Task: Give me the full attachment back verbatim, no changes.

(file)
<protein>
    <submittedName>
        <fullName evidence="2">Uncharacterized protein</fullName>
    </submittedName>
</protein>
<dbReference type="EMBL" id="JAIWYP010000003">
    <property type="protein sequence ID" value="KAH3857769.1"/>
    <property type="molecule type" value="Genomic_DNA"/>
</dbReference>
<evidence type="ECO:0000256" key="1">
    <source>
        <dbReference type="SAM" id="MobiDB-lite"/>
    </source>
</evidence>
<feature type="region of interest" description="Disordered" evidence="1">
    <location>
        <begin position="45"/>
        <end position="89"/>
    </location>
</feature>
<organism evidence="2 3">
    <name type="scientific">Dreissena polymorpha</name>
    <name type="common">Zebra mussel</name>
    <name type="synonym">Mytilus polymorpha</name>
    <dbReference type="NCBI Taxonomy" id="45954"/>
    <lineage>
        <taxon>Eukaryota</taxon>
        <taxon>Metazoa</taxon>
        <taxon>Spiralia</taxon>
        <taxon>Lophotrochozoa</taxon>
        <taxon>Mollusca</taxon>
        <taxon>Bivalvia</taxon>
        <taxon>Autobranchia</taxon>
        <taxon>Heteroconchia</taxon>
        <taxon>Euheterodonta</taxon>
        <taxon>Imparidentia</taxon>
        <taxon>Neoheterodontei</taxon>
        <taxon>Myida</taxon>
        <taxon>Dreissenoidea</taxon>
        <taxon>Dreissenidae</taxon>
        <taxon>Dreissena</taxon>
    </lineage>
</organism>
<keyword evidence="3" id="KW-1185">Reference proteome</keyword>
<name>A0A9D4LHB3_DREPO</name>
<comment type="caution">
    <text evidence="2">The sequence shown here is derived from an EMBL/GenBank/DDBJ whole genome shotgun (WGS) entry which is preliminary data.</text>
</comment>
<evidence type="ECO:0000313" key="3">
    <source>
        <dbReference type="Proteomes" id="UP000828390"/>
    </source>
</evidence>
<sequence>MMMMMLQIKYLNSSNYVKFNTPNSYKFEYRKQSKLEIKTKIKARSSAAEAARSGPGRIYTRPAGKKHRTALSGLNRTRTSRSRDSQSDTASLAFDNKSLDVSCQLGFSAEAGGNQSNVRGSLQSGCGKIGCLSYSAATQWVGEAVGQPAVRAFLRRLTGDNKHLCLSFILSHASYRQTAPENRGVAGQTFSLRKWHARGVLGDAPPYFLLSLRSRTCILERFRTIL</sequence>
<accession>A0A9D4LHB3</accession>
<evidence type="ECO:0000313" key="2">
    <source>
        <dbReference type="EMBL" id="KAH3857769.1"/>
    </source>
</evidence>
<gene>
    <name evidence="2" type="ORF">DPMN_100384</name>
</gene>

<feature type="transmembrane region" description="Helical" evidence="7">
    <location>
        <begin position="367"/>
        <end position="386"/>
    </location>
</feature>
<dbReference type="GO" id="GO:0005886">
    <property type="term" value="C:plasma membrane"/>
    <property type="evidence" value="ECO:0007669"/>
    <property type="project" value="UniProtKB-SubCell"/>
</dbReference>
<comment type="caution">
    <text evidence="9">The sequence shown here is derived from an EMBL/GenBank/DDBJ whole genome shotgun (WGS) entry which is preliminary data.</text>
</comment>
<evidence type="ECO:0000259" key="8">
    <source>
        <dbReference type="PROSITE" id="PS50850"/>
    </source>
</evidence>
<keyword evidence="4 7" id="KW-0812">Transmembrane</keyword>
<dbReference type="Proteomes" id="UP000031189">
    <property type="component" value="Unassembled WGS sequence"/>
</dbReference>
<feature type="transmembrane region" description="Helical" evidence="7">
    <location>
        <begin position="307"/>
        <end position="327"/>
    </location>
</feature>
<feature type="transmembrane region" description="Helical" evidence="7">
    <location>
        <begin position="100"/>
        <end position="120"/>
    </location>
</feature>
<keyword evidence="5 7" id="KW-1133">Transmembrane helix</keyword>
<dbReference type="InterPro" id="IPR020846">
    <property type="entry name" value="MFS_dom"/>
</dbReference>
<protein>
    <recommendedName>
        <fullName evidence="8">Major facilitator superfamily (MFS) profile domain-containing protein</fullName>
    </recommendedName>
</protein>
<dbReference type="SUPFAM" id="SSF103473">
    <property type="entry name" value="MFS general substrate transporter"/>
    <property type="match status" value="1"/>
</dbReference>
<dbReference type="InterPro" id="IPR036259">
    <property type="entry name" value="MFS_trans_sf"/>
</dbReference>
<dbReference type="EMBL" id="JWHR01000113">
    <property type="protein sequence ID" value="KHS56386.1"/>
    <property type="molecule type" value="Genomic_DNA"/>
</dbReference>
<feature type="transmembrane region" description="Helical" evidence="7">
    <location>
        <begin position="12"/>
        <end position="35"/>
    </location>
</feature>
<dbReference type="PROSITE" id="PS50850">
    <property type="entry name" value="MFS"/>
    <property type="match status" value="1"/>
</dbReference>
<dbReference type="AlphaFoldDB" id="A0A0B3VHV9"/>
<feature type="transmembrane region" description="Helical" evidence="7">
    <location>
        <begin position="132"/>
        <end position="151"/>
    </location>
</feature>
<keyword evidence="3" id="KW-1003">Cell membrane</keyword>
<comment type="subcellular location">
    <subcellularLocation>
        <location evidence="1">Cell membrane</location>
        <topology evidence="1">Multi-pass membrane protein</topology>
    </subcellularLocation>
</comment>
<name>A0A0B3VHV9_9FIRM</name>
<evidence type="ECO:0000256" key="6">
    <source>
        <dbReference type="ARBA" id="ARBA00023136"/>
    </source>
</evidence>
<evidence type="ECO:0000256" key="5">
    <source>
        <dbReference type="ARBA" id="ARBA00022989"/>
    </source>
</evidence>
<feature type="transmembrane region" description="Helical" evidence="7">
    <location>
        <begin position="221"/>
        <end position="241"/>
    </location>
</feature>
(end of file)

<protein>
    <submittedName>
        <fullName evidence="2">Uncharacterized protein</fullName>
    </submittedName>
</protein>
<dbReference type="EMBL" id="JAIWYP010000003">
    <property type="protein sequence ID" value="KAH3857769.1"/>
    <property type="molecule type" value="Genomic_DNA"/>
</dbReference>
<evidence type="ECO:0000256" key="1">
    <source>
        <dbReference type="SAM" id="MobiDB-lite"/>
    </source>
</evidence>
<feature type="region of interest" description="Disordered" evidence="1">
    <location>
        <begin position="45"/>
        <end position="89"/>
    </location>
</feature>
<organism evidence="2 3">
    <name type="scientific">Dreissena polymorpha</name>
    <name type="common">Zebra mussel</name>
    <name type="synonym">Mytilus polymorpha</name>
    <dbReference type="NCBI Taxonomy" id="45954"/>
    <lineage>
        <taxon>Eukaryota</taxon>
        <taxon>Metazoa</taxon>
        <taxon>Spiralia</taxon>
        <taxon>Lophotrochozoa</taxon>
        <taxon>Mollusca</taxon>
        <taxon>Bivalvia</taxon>
        <taxon>Autobranchia</taxon>
        <taxon>Heteroconchia</taxon>
        <taxon>Euheterodonta</taxon>
        <taxon>Imparidentia</taxon>
        <taxon>Neoheterodontei</taxon>
        <taxon>Myida</taxon>
        <taxon>Dreissenoidea</taxon>
        <taxon>Dreissenidae</taxon>
        <taxon>Dreissena</taxon>
    </lineage>
</organism>
<keyword evidence="3" id="KW-1185">Reference proteome</keyword>
<name>A0A9D4LHB3_DREPO</name>
<comment type="caution">
    <text evidence="2">The sequence shown here is derived from an EMBL/GenBank/DDBJ whole genome shotgun (WGS) entry which is preliminary data.</text>
</comment>
<evidence type="ECO:0000313" key="3">
    <source>
        <dbReference type="Proteomes" id="UP000828390"/>
    </source>
</evidence>
<sequence>MMMMMLQIKYLNSSNYVKFNTPNSYKFEYRKQSKLEIKTKIKARSSAAEAARSGPGRIYTRPAGKKHRTALSGLNRTRTSRSRDSQSDTASLAFDNKSLDVSCQLGFSAEAGGNQSNVRGSLQSGCGKIGCLSYSAATQWVGEAVGQPAVRAFLRRLTGDNKHLCLSFILSHASYRQTAPENRGVAGQTFSLRKWHARGVLGDAPPYFLLSLRSRTCILERFRTIL</sequence>
<accession>A0A9D4LHB3</accession>
<evidence type="ECO:0000313" key="2">
    <source>
        <dbReference type="EMBL" id="KAH3857769.1"/>
    </source>
</evidence>
<gene>
    <name evidence="2" type="ORF">DPMN_100384</name>
</gene>

<feature type="transmembrane region" description="Helical" evidence="7">
    <location>
        <begin position="367"/>
        <end position="386"/>
    </location>
</feature>
<dbReference type="GO" id="GO:0005886">
    <property type="term" value="C:plasma membrane"/>
    <property type="evidence" value="ECO:0007669"/>
    <property type="project" value="UniProtKB-SubCell"/>
</dbReference>
<comment type="caution">
    <text evidence="9">The sequence shown here is derived from an EMBL/GenBank/DDBJ whole genome shotgun (WGS) entry which is preliminary data.</text>
</comment>
<evidence type="ECO:0000259" key="8">
    <source>
        <dbReference type="PROSITE" id="PS50850"/>
    </source>
</evidence>
<keyword evidence="4 7" id="KW-0812">Transmembrane</keyword>
<dbReference type="Proteomes" id="UP000031189">
    <property type="component" value="Unassembled WGS sequence"/>
</dbReference>
<feature type="transmembrane region" description="Helical" evidence="7">
    <location>
        <begin position="307"/>
        <end position="327"/>
    </location>
</feature>
<feature type="transmembrane region" description="Helical" evidence="7">
    <location>
        <begin position="100"/>
        <end position="120"/>
    </location>
</feature>
<keyword evidence="5 7" id="KW-1133">Transmembrane helix</keyword>
<dbReference type="InterPro" id="IPR020846">
    <property type="entry name" value="MFS_dom"/>
</dbReference>
<protein>
    <recommendedName>
        <fullName evidence="8">Major facilitator superfamily (MFS) profile domain-containing protein</fullName>
    </recommendedName>
</protein>
<dbReference type="SUPFAM" id="SSF103473">
    <property type="entry name" value="MFS general substrate transporter"/>
    <property type="match status" value="1"/>
</dbReference>
<dbReference type="InterPro" id="IPR036259">
    <property type="entry name" value="MFS_trans_sf"/>
</dbReference>
<dbReference type="EMBL" id="JWHR01000113">
    <property type="protein sequence ID" value="KHS56386.1"/>
    <property type="molecule type" value="Genomic_DNA"/>
</dbReference>
<feature type="transmembrane region" description="Helical" evidence="7">
    <location>
        <begin position="12"/>
        <end position="35"/>
    </location>
</feature>
<dbReference type="PROSITE" id="PS50850">
    <property type="entry name" value="MFS"/>
    <property type="match status" value="1"/>
</dbReference>
<dbReference type="AlphaFoldDB" id="A0A0B3VHV9"/>
<feature type="transmembrane region" description="Helical" evidence="7">
    <location>
        <begin position="132"/>
        <end position="151"/>
    </location>
</feature>
<keyword evidence="3" id="KW-1003">Cell membrane</keyword>
<comment type="subcellular location">
    <subcellularLocation>
        <location evidence="1">Cell membrane</location>
        <topology evidence="1">Multi-pass membrane protein</topology>
    </subcellularLocation>
</comment>
<name>A0A0B3VHV9_9FIRM</name>
<evidence type="ECO:0000256" key="6">
    <source>
        <dbReference type="ARBA" id="ARBA00023136"/>
    </source>
</evidence>
<evidence type="ECO:0000256" key="5">
    <source>
        <dbReference type="ARBA" id="ARBA00022989"/>
    </source>
</evidence>
<feature type="transmembrane region" description="Helical" evidence="7">
    <location>
        <begin position="221"/>
        <end position="241"/>
    </location>
</feature>